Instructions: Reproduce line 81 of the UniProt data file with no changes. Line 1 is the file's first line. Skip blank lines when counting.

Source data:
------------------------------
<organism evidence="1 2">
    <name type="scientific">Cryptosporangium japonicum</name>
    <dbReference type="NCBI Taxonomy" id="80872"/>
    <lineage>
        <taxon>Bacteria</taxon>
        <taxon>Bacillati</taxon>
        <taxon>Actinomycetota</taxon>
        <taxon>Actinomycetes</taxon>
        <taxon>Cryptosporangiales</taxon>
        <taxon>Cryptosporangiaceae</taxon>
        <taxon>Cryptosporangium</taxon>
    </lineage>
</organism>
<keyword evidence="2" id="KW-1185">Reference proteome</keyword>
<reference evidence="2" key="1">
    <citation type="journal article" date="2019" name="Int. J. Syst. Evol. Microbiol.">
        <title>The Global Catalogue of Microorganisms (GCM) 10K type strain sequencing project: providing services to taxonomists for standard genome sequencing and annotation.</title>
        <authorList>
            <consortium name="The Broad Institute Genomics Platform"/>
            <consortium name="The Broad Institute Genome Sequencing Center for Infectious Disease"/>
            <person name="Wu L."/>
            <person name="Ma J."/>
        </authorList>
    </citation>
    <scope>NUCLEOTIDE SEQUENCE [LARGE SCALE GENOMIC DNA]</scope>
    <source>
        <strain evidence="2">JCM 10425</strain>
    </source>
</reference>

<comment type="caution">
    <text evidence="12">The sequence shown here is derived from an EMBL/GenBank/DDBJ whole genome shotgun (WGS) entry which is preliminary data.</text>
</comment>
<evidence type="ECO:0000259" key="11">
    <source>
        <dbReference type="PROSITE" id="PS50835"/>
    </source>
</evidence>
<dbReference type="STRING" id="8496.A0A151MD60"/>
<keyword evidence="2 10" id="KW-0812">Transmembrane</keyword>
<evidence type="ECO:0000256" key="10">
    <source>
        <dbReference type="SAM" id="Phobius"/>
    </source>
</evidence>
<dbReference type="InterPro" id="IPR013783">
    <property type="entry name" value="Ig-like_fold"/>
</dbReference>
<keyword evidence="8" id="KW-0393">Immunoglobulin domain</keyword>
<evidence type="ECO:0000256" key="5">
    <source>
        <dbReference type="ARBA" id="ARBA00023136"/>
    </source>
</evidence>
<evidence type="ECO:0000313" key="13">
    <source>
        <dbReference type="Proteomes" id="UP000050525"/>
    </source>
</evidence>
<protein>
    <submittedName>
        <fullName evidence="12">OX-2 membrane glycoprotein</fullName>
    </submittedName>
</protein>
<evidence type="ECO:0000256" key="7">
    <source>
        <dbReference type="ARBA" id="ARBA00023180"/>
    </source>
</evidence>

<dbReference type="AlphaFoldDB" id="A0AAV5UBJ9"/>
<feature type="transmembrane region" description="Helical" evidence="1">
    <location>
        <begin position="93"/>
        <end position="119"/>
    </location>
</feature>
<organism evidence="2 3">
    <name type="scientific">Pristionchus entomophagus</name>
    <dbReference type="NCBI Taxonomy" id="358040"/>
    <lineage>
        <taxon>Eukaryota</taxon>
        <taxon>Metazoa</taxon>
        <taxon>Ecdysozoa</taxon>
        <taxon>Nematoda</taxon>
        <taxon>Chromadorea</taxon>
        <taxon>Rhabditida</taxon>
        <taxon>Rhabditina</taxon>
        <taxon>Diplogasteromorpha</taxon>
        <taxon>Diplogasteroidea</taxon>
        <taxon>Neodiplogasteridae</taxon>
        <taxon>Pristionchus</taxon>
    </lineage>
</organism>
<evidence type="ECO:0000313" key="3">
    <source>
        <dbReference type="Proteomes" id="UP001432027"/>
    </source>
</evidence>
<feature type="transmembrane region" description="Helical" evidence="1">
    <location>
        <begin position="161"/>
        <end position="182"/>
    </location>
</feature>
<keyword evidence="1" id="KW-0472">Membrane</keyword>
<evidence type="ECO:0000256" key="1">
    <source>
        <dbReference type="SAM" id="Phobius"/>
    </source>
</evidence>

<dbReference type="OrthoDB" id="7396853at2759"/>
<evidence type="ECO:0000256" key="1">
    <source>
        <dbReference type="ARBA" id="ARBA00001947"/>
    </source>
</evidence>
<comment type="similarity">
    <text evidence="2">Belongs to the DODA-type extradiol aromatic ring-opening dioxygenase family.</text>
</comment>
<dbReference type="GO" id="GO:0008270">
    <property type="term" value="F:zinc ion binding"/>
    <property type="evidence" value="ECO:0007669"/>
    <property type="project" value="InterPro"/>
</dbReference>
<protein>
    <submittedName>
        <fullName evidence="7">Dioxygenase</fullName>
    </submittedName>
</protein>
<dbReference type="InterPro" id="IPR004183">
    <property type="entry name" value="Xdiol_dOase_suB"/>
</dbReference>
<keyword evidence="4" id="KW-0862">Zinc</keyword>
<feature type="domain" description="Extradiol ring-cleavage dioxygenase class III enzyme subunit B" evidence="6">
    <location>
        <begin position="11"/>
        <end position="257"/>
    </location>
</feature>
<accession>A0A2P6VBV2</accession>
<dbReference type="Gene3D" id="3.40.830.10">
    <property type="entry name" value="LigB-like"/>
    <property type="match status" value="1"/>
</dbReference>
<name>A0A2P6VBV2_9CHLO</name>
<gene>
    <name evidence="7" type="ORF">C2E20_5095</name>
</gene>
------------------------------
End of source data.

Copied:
        <taxon>Metazoa</taxon>